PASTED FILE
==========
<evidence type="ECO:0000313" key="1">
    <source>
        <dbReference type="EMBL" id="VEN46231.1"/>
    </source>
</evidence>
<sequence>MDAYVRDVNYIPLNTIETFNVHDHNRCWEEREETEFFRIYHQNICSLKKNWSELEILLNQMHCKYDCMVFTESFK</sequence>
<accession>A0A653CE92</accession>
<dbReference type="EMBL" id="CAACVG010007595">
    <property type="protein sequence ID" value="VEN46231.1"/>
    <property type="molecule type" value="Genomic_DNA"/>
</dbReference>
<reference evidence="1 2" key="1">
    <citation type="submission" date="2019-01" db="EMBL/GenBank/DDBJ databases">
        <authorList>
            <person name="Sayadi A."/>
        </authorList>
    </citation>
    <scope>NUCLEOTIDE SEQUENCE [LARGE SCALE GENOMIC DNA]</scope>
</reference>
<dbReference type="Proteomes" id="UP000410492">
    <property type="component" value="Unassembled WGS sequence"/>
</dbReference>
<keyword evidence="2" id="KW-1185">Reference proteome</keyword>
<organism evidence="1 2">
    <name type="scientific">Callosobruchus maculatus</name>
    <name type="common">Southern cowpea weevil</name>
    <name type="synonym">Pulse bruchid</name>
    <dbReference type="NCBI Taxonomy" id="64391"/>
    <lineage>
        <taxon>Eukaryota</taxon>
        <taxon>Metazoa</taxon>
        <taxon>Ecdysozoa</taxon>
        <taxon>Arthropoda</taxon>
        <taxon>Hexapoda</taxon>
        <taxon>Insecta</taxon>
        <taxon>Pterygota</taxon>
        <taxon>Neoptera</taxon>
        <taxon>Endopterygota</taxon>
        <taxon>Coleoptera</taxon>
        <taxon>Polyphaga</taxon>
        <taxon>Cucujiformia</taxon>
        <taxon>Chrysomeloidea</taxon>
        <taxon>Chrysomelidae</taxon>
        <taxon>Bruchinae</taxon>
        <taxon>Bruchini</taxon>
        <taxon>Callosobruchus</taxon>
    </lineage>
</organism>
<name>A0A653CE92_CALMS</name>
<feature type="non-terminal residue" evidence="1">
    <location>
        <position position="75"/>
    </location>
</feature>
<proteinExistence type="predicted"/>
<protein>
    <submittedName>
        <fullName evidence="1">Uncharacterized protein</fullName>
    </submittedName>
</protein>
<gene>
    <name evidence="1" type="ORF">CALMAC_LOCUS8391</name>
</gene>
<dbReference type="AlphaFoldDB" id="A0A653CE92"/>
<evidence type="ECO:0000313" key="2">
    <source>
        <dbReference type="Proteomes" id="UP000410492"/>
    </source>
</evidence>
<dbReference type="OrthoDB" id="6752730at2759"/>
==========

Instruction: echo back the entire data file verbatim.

<evidence type="ECO:0000313" key="1">
    <source>
        <dbReference type="EMBL" id="VEN46231.1"/>
    </source>
</evidence>
<sequence>MDAYVRDVNYIPLNTIETFNVHDHNRCWEEREETEFFRIYHQNICSLKKNWSELEILLNQMHCKYDCMVFTESFK</sequence>
<accession>A0A653CE92</accession>
<dbReference type="EMBL" id="CAACVG010007595">
    <property type="protein sequence ID" value="VEN46231.1"/>
    <property type="molecule type" value="Genomic_DNA"/>
</dbReference>
<reference evidence="1 2" key="1">
    <citation type="submission" date="2019-01" db="EMBL/GenBank/DDBJ databases">
        <authorList>
            <person name="Sayadi A."/>
        </authorList>
    </citation>
    <scope>NUCLEOTIDE SEQUENCE [LARGE SCALE GENOMIC DNA]</scope>
</reference>
<dbReference type="Proteomes" id="UP000410492">
    <property type="component" value="Unassembled WGS sequence"/>
</dbReference>
<keyword evidence="2" id="KW-1185">Reference proteome</keyword>
<organism evidence="1 2">
    <name type="scientific">Callosobruchus maculatus</name>
    <name type="common">Southern cowpea weevil</name>
    <name type="synonym">Pulse bruchid</name>
    <dbReference type="NCBI Taxonomy" id="64391"/>
    <lineage>
        <taxon>Eukaryota</taxon>
        <taxon>Metazoa</taxon>
        <taxon>Ecdysozoa</taxon>
        <taxon>Arthropoda</taxon>
        <taxon>Hexapoda</taxon>
        <taxon>Insecta</taxon>
        <taxon>Pterygota</taxon>
        <taxon>Neoptera</taxon>
        <taxon>Endopterygota</taxon>
        <taxon>Coleoptera</taxon>
        <taxon>Polyphaga</taxon>
        <taxon>Cucujiformia</taxon>
        <taxon>Chrysomeloidea</taxon>
        <taxon>Chrysomelidae</taxon>
        <taxon>Bruchinae</taxon>
        <taxon>Bruchini</taxon>
        <taxon>Callosobruchus</taxon>
    </lineage>
</organism>
<name>A0A653CE92_CALMS</name>
<feature type="non-terminal residue" evidence="1">
    <location>
        <position position="75"/>
    </location>
</feature>
<proteinExistence type="predicted"/>
<protein>
    <submittedName>
        <fullName evidence="1">Uncharacterized protein</fullName>
    </submittedName>
</protein>
<gene>
    <name evidence="1" type="ORF">CALMAC_LOCUS8391</name>
</gene>
<dbReference type="AlphaFoldDB" id="A0A653CE92"/>
<evidence type="ECO:0000313" key="2">
    <source>
        <dbReference type="Proteomes" id="UP000410492"/>
    </source>
</evidence>
<dbReference type="OrthoDB" id="6752730at2759"/>